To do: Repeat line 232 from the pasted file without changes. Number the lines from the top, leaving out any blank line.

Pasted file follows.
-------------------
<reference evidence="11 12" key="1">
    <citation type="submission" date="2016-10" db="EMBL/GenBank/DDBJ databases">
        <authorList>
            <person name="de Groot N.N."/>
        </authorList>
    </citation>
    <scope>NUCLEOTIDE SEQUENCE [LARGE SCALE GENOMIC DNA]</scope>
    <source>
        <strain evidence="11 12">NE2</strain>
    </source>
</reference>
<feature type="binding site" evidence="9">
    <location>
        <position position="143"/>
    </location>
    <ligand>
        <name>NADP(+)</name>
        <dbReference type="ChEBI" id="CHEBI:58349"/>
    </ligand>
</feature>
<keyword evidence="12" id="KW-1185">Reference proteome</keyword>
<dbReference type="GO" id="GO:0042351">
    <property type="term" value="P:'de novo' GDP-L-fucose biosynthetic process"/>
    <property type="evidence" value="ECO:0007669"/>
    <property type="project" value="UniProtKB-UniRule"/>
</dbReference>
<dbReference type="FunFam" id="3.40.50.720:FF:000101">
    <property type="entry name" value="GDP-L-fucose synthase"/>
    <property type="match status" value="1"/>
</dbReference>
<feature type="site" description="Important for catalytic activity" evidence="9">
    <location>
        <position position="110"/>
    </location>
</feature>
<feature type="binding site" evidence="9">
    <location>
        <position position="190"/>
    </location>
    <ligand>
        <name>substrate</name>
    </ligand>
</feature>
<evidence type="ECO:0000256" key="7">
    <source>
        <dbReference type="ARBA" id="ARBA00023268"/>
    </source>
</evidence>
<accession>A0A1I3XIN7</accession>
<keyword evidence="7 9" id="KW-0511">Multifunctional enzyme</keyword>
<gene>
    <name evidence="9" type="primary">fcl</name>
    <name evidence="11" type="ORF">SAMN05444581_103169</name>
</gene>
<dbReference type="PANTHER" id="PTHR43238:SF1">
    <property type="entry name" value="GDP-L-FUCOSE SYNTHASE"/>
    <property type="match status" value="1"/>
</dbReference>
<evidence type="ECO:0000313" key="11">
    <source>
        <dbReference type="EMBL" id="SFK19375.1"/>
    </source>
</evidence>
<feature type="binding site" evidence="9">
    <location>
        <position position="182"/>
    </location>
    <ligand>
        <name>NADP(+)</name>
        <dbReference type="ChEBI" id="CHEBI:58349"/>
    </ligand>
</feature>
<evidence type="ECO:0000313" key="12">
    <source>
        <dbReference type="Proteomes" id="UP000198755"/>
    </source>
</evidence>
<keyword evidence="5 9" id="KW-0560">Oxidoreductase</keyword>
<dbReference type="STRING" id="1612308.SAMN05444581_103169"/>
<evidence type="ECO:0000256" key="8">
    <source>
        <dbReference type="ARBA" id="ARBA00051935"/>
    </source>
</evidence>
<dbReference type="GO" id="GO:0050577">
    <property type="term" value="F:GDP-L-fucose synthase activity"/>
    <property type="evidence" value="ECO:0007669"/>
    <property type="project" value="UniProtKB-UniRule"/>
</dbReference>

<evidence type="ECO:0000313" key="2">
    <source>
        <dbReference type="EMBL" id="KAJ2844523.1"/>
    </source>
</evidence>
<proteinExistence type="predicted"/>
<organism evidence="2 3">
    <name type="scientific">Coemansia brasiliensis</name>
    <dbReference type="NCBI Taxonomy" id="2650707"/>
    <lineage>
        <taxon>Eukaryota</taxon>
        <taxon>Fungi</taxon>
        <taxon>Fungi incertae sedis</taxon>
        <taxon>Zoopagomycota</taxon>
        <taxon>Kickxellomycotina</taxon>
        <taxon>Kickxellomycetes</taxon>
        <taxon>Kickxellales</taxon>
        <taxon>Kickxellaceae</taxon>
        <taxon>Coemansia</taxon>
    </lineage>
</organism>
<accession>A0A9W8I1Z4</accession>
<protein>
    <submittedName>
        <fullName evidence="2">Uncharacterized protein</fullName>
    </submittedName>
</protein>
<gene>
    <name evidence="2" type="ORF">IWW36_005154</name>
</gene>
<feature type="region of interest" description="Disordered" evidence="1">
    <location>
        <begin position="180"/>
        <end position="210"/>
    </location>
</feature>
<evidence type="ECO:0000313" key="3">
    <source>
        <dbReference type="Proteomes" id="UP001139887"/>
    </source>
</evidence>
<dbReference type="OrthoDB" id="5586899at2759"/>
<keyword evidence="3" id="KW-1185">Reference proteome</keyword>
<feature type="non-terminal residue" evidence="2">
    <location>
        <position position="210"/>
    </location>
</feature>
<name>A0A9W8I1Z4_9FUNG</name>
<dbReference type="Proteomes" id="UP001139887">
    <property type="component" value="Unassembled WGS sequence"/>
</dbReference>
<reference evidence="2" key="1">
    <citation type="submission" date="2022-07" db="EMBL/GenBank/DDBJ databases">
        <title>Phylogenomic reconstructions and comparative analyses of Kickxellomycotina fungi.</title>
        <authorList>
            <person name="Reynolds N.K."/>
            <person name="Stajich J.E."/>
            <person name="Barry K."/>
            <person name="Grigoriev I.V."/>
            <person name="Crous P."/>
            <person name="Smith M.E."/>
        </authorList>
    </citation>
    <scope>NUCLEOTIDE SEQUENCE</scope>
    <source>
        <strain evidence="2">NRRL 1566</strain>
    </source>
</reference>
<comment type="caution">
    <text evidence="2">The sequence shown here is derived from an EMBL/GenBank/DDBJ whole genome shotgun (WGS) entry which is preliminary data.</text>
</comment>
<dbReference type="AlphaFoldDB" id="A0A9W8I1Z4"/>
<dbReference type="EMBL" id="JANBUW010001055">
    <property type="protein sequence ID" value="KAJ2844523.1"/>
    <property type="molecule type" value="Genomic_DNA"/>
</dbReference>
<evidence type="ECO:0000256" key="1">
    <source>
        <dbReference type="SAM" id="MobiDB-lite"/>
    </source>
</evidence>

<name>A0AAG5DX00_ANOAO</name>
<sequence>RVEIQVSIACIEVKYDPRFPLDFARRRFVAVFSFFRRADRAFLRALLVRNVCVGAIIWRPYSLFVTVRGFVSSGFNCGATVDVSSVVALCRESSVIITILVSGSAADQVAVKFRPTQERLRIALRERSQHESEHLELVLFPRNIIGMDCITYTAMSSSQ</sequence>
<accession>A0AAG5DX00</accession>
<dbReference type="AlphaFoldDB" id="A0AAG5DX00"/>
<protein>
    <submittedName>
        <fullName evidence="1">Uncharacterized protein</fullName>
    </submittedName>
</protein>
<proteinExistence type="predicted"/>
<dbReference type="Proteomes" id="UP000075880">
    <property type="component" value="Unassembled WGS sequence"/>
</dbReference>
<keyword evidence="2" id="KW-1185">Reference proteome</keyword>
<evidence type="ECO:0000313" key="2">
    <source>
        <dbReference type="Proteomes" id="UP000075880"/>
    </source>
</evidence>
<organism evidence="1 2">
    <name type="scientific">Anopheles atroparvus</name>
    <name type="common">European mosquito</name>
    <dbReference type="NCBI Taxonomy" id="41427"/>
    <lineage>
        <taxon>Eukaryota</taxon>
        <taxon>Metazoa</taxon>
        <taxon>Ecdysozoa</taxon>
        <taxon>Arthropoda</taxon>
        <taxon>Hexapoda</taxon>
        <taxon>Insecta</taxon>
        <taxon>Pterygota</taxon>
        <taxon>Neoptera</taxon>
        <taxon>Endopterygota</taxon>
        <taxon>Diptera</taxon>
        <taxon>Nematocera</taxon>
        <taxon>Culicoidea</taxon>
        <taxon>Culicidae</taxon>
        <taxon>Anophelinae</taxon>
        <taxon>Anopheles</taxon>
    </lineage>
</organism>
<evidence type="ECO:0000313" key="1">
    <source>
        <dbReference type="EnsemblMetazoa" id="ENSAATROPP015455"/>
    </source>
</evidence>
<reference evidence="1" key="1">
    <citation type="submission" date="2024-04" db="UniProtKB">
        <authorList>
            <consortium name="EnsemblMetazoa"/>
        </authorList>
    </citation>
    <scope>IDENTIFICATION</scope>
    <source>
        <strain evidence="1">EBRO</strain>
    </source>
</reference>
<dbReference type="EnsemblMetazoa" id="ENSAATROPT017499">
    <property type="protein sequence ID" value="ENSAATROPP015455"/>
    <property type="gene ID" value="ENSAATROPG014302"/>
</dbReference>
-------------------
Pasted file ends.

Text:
</dbReference>